The white sticker on the rear window of the Ford truck is hard to miss: “Afghanistan Veteran 2011.”
In the middle of building a saluting U.S. soldier for the Cashmere Chamber of Commerce fall promotion featuring handmade scarecrows, I was having trouble finding what I needed to respectfully outfit the soldier. When I saw the window sticker on the truck two cars in front of me at Cashmere’s Cotlets Way intersection, a light went on in my head.
An impromptu two-car caravan commenced and ended a couple of miles later at the end of a long driveway on Pioneer Drive.
Somewhat apprehensive, I got out of the car, introduced myself and shook Clete Hamilton’s hand, thanking him for his service to our country. His firm handshake and calm demeanor quickly put me at ease.
I briefly explained how our son, Robert, is currently an infantryman in the Army and nearing the end of his first tour of duty in Afghanistan. I then told Hamilton of the chamber’s scarecrow promotion. More than 40 businesses in Cashmere have put up scarecrows throughout town for October. I was joining in the fun by building a soldier to honor all military members, past and present. But I wanted my scarecrow to display authentic military attire.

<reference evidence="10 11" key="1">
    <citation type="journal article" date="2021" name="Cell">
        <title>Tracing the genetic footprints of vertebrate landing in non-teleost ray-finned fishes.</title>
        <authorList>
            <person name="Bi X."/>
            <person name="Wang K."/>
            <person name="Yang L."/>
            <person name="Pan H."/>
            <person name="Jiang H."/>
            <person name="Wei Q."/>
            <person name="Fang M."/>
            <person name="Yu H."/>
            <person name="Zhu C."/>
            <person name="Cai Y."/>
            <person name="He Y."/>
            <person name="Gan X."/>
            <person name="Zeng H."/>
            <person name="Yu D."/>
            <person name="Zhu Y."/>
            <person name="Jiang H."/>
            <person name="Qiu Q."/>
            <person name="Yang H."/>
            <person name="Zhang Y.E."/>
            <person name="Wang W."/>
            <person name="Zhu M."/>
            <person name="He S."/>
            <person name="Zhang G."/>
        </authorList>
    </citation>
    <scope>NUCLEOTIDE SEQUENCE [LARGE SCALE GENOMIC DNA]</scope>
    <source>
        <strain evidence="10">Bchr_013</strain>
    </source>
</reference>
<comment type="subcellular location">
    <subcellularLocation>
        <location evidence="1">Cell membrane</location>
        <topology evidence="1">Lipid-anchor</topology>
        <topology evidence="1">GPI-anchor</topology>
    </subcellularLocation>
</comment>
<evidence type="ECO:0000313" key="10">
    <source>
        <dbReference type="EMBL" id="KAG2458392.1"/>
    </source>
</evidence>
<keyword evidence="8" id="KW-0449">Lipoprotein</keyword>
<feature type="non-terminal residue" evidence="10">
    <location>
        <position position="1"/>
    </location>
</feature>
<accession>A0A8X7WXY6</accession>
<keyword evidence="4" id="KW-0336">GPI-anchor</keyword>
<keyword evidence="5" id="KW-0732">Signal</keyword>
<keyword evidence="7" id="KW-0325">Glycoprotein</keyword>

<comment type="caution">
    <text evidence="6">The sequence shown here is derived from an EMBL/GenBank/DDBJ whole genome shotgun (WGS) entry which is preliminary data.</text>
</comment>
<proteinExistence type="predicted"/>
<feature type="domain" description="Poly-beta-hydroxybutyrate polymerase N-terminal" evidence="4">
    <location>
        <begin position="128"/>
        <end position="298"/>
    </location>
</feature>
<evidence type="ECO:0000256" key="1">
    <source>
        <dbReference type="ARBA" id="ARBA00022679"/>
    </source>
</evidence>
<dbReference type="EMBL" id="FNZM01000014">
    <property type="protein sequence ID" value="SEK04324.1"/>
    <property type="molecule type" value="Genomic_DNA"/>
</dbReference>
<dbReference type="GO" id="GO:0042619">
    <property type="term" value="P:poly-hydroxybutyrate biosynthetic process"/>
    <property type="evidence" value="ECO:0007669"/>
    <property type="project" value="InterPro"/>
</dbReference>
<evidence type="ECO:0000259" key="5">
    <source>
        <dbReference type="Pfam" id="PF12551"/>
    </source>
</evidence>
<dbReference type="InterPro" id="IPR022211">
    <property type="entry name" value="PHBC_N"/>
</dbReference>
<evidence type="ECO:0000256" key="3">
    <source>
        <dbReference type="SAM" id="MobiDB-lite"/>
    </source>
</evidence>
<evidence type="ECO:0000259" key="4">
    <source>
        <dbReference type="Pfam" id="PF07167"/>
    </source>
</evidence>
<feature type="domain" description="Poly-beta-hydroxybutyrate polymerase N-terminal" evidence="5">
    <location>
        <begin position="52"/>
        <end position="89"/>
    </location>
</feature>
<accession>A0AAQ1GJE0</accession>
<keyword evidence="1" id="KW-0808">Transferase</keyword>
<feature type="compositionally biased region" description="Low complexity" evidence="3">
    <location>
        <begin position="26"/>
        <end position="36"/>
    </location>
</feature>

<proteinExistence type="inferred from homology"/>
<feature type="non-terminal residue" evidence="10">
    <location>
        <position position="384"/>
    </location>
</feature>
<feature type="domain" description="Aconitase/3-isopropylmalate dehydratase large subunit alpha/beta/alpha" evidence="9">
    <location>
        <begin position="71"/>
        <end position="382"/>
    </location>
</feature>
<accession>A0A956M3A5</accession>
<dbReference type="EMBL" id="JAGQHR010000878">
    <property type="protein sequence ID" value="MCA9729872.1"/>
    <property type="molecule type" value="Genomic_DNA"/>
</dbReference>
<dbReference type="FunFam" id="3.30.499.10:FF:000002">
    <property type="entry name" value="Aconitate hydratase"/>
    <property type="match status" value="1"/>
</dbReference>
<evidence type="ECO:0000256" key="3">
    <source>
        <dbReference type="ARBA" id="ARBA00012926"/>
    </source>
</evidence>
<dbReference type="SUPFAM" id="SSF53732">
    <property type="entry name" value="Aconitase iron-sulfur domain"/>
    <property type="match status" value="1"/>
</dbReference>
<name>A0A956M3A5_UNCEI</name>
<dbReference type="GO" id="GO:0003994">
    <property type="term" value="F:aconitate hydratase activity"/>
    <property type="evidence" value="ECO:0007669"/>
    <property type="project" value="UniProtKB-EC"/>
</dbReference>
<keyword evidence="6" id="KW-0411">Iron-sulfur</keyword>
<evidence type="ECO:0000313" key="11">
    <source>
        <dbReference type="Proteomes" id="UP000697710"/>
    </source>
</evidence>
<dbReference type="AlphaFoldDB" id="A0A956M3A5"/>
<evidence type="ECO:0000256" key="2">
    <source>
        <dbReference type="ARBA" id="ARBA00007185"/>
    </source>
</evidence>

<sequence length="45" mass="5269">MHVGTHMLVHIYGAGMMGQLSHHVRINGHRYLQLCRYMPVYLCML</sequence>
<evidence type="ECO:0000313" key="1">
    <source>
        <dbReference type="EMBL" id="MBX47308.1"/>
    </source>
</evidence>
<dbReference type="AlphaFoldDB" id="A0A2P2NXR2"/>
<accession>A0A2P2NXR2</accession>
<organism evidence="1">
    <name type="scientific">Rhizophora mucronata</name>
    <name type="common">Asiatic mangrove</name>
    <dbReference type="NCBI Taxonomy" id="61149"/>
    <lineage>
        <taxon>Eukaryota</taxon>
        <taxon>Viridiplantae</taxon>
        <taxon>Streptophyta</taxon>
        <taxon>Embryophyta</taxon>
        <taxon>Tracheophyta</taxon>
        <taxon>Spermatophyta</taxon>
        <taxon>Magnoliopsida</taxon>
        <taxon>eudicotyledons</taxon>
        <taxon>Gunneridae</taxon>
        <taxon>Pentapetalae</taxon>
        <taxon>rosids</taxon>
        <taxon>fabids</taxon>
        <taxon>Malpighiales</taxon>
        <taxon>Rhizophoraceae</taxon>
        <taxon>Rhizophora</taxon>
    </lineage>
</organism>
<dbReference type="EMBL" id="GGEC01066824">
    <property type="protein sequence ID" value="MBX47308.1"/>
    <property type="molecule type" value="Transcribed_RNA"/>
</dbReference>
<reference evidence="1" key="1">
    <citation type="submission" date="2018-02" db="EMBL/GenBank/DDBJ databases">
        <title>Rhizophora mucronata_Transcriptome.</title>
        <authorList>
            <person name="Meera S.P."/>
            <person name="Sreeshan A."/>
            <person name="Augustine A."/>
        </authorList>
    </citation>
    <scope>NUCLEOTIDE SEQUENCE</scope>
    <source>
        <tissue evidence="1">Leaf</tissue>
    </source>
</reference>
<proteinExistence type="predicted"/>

It will be placed in Ardeta Park near the flag, and it will be at full attention, saluting the flag, I told Hamilton. It will be up the entire month of October to remind everyone of the sacrifices brave young men and women have made and continue to make for our country.
The Army veteran with 13 years of service, including tours of duty in Iraq (Desert Storm) and Afghanistan (Operation Enduring Freedom), was on board immediately. He graciously gave me a complete battle-worn uniform, including shirt, pants, gloves, hat, sunglasses and boots.
“This entire uniform saw battle in Afghanistan,” Hamilton said. “The boots still have Afghan dirt on them.”
Can’t get more authentic than that. Thanks, Clete.
I invite you to visit Cashmere to see the more than 50 scarecrows throughout town. I also ask that you respect the saluting soldier and what it stands for.
You can download a map listing all of the scarecrows at www.cashmerechamber.org. Or stop by the chamber office at 103 Cottage Ave. to pick up a map.
Steve Godfrey is a local writer who has lived in Cashmere 14 years. He and his wife, Irene, are veterans of the U.S. Air Force. Their son, Robert, marks three generations of military service.